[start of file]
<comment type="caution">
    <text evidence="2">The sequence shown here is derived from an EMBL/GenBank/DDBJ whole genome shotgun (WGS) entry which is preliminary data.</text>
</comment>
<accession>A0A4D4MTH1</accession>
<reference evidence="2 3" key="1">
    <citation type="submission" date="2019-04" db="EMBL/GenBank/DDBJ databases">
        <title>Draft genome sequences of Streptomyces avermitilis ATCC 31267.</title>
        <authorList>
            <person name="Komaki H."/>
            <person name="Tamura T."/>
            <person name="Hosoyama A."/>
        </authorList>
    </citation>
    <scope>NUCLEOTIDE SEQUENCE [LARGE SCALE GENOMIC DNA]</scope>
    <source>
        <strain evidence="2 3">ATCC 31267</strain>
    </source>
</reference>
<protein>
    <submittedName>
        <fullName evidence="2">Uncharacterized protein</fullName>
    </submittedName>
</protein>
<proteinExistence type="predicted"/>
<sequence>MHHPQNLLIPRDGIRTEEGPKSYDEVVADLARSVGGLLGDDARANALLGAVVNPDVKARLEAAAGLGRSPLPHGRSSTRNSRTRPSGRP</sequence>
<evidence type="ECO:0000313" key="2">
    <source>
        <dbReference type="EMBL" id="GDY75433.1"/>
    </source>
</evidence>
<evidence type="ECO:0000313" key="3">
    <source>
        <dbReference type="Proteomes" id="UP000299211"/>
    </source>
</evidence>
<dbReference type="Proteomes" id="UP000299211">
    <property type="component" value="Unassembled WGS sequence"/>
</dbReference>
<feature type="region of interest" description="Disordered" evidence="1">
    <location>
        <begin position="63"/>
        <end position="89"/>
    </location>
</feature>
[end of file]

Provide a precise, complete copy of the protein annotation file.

<comment type="caution">
    <text evidence="2">The sequence shown here is derived from an EMBL/GenBank/DDBJ whole genome shotgun (WGS) entry which is preliminary data.</text>
</comment>
<accession>A0A4D4MTH1</accession>
<reference evidence="2 3" key="1">
    <citation type="submission" date="2019-04" db="EMBL/GenBank/DDBJ databases">
        <title>Draft genome sequences of Streptomyces avermitilis ATCC 31267.</title>
        <authorList>
            <person name="Komaki H."/>
            <person name="Tamura T."/>
            <person name="Hosoyama A."/>
        </authorList>
    </citation>
    <scope>NUCLEOTIDE SEQUENCE [LARGE SCALE GENOMIC DNA]</scope>
    <source>
        <strain evidence="2 3">ATCC 31267</strain>
    </source>
</reference>
<protein>
    <submittedName>
        <fullName evidence="2">Uncharacterized protein</fullName>
    </submittedName>
</protein>
<proteinExistence type="predicted"/>
<sequence>MHHPQNLLIPRDGIRTEEGPKSYDEVVADLARSVGGLLGDDARANALLGAVVNPDVKARLEAAAGLGRSPLPHGRSSTRNSRTRPSGRP</sequence>
<evidence type="ECO:0000313" key="2">
    <source>
        <dbReference type="EMBL" id="GDY75433.1"/>
    </source>
</evidence>
<evidence type="ECO:0000313" key="3">
    <source>
        <dbReference type="Proteomes" id="UP000299211"/>
    </source>
</evidence>
<dbReference type="Proteomes" id="UP000299211">
    <property type="component" value="Unassembled WGS sequence"/>
</dbReference>
<feature type="region of interest" description="Disordered" evidence="1">
    <location>
        <begin position="63"/>
        <end position="89"/>
    </location>
</feature>